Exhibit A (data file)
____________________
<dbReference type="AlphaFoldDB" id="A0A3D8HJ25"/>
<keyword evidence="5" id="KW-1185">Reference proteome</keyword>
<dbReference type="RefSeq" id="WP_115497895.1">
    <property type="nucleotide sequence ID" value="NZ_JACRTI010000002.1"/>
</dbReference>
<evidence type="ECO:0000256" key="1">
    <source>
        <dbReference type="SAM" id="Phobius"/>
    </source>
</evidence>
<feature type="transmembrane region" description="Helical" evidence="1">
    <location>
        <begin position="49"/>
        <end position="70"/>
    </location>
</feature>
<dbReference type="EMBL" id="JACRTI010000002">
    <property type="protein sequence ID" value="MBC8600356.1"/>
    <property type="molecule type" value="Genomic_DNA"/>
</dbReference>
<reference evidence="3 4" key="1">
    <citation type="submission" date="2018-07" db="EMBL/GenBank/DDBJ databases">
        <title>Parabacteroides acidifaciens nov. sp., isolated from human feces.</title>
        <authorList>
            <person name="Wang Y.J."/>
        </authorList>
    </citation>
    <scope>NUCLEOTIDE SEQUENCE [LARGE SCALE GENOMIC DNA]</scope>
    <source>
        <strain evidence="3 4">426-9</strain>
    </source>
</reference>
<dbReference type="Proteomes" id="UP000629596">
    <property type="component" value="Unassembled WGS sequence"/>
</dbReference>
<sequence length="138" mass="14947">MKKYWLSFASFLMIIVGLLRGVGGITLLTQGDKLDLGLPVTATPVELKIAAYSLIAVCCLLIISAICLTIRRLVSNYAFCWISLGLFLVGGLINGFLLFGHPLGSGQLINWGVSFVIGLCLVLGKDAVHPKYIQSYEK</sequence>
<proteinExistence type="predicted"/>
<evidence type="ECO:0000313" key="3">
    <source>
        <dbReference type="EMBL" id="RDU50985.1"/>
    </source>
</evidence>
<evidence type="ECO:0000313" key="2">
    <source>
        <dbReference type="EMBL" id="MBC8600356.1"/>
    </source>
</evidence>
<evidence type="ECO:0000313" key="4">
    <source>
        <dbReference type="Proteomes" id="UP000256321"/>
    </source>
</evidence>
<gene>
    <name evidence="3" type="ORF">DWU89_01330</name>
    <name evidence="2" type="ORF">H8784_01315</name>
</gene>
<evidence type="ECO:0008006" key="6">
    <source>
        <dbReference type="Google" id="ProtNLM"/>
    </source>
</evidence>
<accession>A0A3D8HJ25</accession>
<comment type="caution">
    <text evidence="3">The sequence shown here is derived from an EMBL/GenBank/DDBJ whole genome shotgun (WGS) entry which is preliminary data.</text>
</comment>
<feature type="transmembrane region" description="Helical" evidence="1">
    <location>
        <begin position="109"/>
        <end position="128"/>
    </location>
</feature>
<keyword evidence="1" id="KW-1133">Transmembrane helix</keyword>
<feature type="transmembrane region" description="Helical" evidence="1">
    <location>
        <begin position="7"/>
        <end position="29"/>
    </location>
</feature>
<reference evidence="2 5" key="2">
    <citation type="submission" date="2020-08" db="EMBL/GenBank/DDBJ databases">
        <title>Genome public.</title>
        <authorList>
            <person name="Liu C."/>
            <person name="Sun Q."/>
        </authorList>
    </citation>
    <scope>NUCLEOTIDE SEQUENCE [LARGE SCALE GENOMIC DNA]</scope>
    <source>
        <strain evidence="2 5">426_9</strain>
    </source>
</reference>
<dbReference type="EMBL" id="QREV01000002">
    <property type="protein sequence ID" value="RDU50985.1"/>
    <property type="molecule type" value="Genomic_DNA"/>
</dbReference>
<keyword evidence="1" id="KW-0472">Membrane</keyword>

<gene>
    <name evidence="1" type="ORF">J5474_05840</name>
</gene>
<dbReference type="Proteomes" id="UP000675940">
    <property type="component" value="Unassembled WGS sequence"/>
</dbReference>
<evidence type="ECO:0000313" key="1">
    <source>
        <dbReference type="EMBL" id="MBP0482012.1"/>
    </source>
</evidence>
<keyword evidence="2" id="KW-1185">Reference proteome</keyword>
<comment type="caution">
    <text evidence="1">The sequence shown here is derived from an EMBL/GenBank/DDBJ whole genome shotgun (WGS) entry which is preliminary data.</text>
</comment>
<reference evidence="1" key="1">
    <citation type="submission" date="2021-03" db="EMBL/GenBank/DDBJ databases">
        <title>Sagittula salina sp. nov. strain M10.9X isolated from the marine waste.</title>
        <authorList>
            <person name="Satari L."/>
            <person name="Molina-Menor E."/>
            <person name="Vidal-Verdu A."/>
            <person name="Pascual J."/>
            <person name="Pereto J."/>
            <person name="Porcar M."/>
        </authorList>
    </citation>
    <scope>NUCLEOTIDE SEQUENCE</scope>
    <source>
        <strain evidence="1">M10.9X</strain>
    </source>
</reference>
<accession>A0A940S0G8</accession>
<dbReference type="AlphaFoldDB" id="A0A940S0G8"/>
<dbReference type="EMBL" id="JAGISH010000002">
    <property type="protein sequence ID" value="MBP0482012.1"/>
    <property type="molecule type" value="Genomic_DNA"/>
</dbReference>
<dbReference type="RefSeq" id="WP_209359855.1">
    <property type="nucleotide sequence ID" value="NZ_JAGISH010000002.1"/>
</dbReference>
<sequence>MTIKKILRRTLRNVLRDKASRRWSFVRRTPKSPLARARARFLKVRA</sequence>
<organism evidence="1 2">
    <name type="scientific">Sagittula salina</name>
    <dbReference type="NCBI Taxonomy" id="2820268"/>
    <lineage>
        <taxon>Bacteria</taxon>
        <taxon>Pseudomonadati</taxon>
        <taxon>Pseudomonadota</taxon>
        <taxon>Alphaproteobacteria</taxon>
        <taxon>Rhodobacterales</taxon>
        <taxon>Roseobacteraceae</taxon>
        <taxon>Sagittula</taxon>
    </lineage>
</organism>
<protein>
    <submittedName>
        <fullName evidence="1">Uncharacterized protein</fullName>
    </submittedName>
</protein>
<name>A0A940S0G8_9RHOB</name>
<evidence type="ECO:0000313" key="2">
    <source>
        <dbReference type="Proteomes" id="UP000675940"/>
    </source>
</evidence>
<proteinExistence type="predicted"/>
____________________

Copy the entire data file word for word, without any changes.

<dbReference type="AlphaFoldDB" id="A0A3D8HJ25"/>
<keyword evidence="5" id="KW-1185">Reference proteome</keyword>
<dbReference type="RefSeq" id="WP_115497895.1">
    <property type="nucleotide sequence ID" value="NZ_JACRTI010000002.1"/>
</dbReference>
<evidence type="ECO:0000256" key="1">
    <source>
        <dbReference type="SAM" id="Phobius"/>
    </source>
</evidence>
<feature type="transmembrane region" description="Helical" evidence="1">
    <location>
        <begin position="49"/>
        <end position="70"/>
    </location>
</feature>
<dbReference type="EMBL" id="JACRTI010000002">
    <property type="protein sequence ID" value="MBC8600356.1"/>
    <property type="molecule type" value="Genomic_DNA"/>
</dbReference>
<reference evidence="3 4" key="1">
    <citation type="submission" date="2018-07" db="EMBL/GenBank/DDBJ databases">
        <title>Parabacteroides acidifaciens nov. sp., isolated from human feces.</title>
        <authorList>
            <person name="Wang Y.J."/>
        </authorList>
    </citation>
    <scope>NUCLEOTIDE SEQUENCE [LARGE SCALE GENOMIC DNA]</scope>
    <source>
        <strain evidence="3 4">426-9</strain>
    </source>
</reference>
<dbReference type="Proteomes" id="UP000629596">
    <property type="component" value="Unassembled WGS sequence"/>
</dbReference>
<sequence length="138" mass="14947">MKKYWLSFASFLMIIVGLLRGVGGITLLTQGDKLDLGLPVTATPVELKIAAYSLIAVCCLLIISAICLTIRRLVSNYAFCWISLGLFLVGGLINGFLLFGHPLGSGQLINWGVSFVIGLCLVLGKDAVHPKYIQSYEK</sequence>
<proteinExistence type="predicted"/>
<evidence type="ECO:0000313" key="3">
    <source>
        <dbReference type="EMBL" id="RDU50985.1"/>
    </source>
</evidence>
<evidence type="ECO:0000313" key="2">
    <source>
        <dbReference type="EMBL" id="MBC8600356.1"/>
    </source>
</evidence>
<evidence type="ECO:0000313" key="4">
    <source>
        <dbReference type="Proteomes" id="UP000256321"/>
    </source>
</evidence>
<gene>
    <name evidence="3" type="ORF">DWU89_01330</name>
    <name evidence="2" type="ORF">H8784_01315</name>
</gene>
<evidence type="ECO:0008006" key="6">
    <source>
        <dbReference type="Google" id="ProtNLM"/>
    </source>
</evidence>
<accession>A0A3D8HJ25</accession>
<comment type="caution">
    <text evidence="3">The sequence shown here is derived from an EMBL/GenBank/DDBJ whole genome shotgun (WGS) entry which is preliminary data.</text>
</comment>
<feature type="transmembrane region" description="Helical" evidence="1">
    <location>
        <begin position="109"/>
        <end position="128"/>
    </location>
</feature>
<keyword evidence="1" id="KW-1133">Transmembrane helix</keyword>
<feature type="transmembrane region" description="Helical" evidence="1">
    <location>
        <begin position="7"/>
        <end position="29"/>
    </location>
</feature>
<reference evidence="2 5" key="2">
    <citation type="submission" date="2020-08" db="EMBL/GenBank/DDBJ databases">
        <title>Genome public.</title>
        <authorList>
            <person name="Liu C."/>
            <person name="Sun Q."/>
        </authorList>
    </citation>
    <scope>NUCLEOTIDE SEQUENCE [LARGE SCALE GENOMIC DNA]</scope>
    <source>
        <strain evidence="2 5">426_9</strain>
    </source>
</reference>
<dbReference type="EMBL" id="QREV01000002">
    <property type="protein sequence ID" value="RDU50985.1"/>
    <property type="molecule type" value="Genomic_DNA"/>
</dbReference>
<keyword evidence="1" id="KW-0472">Membrane</keyword>

<gene>
    <name evidence="1" type="ORF">J5474_05840</name>
</gene>
<dbReference type="Proteomes" id="UP000675940">
    <property type="component" value="Unassembled WGS sequence"/>
</dbReference>
<evidence type="ECO:0000313" key="1">
    <source>
        <dbReference type="EMBL" id="MBP0482012.1"/>
    </source>
</evidence>
<keyword evidence="2" id="KW-1185">Reference proteome</keyword>
<comment type="caution">
    <text evidence="1">The sequence shown here is derived from an EMBL/GenBank/DDBJ whole genome shotgun (WGS) entry which is preliminary data.</text>
</comment>
<reference evidence="1" key="1">
    <citation type="submission" date="2021-03" db="EMBL/GenBank/DDBJ databases">
        <title>Sagittula salina sp. nov. strain M10.9X isolated from the marine waste.</title>
        <authorList>
            <person name="Satari L."/>
            <person name="Molina-Menor E."/>
            <person name="Vidal-Verdu A."/>
            <person name="Pascual J."/>
            <person name="Pereto J."/>
            <person name="Porcar M."/>
        </authorList>
    </citation>
    <scope>NUCLEOTIDE SEQUENCE</scope>
    <source>
        <strain evidence="1">M10.9X</strain>
    </source>
</reference>
<accession>A0A940S0G8</accession>
<dbReference type="AlphaFoldDB" id="A0A940S0G8"/>
<dbReference type="EMBL" id="JAGISH010000002">
    <property type="protein sequence ID" value="MBP0482012.1"/>
    <property type="molecule type" value="Genomic_DNA"/>
</dbReference>
<dbReference type="RefSeq" id="WP_209359855.1">
    <property type="nucleotide sequence ID" value="NZ_JAGISH010000002.1"/>
</dbReference>
<sequence>MTIKKILRRTLRNVLRDKASRRWSFVRRTPKSPLARARARFLKVRA</sequence>
<organism evidence="1 2">
    <name type="scientific">Sagittula salina</name>
    <dbReference type="NCBI Taxonomy" id="2820268"/>
    <lineage>
        <taxon>Bacteria</taxon>
        <taxon>Pseudomonadati</taxon>
        <taxon>Pseudomonadota</taxon>
        <taxon>Alphaproteobacteria</taxon>
        <taxon>Rhodobacterales</taxon>
        <taxon>Roseobacteraceae</taxon>
        <taxon>Sagittula</taxon>
    </lineage>
</organism>
<protein>
    <submittedName>
        <fullName evidence="1">Uncharacterized protein</fullName>
    </submittedName>
</protein>
<name>A0A940S0G8_9RHOB</name>
<evidence type="ECO:0000313" key="2">
    <source>
        <dbReference type="Proteomes" id="UP000675940"/>
    </source>
</evidence>
<proteinExistence type="predicted"/>